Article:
A truly great book should be read in youth, again in maturity and once more in old age, as a fine building should be seen by morning light, at noon and by moonlight. --I'm going to tell a little story about art and then I want to ask you a question about books. Both of which flow from the idea expressed in the quote above. Simply put; we see, feel, sense, appreciate art and literature differently at the various stages of our life. We bring different experiences to the works and take away quite different lessons and visions.
In 1968 I was studying in Germany. I spent Easter weekend in Paris with some fellow American students. Late on Sunday afternoon we were to catch our train back to Muenster but I just had to see one more museum. The treasure of impressionist art, now residing in Musee d'Orsay, was in a different space back then and was my last stop in Paris. Fortunately, I took a friend with me because in the final room I visited were five of Monet's Cathedral Rouen paintings. He painted more than thirty of these works done at different times of day and year to catch the cathedral in different lights.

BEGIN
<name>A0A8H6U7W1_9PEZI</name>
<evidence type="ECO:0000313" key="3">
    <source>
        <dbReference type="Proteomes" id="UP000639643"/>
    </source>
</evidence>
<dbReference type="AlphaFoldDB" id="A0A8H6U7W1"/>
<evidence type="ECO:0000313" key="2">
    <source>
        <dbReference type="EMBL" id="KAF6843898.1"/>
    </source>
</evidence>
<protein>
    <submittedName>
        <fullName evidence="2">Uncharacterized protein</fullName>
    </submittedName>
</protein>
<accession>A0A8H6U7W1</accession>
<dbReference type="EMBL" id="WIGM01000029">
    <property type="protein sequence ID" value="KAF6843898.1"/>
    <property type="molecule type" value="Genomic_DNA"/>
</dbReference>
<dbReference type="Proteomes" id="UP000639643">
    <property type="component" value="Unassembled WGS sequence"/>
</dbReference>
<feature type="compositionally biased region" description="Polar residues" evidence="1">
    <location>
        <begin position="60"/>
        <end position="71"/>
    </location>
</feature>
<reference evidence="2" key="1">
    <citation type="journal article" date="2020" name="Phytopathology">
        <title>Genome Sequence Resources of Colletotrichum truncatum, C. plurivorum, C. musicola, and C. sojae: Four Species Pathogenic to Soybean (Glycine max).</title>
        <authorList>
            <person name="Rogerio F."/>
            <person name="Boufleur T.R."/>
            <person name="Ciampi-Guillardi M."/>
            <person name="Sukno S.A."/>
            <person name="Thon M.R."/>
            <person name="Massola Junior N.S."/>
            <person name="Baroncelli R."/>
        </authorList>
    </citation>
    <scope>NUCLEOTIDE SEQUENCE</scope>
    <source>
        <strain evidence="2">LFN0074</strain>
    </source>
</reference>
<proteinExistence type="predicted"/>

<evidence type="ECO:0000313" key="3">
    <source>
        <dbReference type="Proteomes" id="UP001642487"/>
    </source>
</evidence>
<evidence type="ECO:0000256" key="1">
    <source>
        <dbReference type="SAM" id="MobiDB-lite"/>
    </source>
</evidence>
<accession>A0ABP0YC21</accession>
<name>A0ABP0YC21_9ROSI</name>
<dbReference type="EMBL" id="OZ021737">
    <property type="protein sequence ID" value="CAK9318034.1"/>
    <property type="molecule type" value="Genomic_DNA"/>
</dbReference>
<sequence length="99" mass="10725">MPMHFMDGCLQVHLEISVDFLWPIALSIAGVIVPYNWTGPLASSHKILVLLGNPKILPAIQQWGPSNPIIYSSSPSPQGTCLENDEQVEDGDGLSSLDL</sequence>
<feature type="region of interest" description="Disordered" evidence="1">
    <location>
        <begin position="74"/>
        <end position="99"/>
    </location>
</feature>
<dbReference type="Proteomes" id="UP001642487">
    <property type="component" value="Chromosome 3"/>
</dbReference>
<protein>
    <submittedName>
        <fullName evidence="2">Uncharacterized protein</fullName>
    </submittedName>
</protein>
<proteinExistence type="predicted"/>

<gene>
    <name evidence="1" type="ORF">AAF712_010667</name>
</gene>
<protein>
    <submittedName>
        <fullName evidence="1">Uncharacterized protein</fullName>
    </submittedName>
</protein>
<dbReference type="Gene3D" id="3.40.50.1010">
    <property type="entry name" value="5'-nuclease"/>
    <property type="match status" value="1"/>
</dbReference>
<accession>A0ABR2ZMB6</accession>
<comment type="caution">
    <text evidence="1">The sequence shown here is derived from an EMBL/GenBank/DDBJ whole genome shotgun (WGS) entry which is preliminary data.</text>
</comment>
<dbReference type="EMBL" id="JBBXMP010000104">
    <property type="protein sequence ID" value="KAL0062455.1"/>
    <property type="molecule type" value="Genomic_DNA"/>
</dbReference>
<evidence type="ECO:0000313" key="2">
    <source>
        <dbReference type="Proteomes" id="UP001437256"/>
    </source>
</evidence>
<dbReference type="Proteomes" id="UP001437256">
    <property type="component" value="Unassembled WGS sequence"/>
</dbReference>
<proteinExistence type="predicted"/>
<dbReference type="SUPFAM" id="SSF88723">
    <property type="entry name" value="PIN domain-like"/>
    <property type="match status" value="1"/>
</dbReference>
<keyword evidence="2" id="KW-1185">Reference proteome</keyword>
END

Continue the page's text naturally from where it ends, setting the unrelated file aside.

I was transfixed. To get me to leave, it took Steve actually stepping between me and the paintings, literally blocking my view and then moving me out of the room with his hands on my shoulders. We not only would have missed our train, I might still be standing there.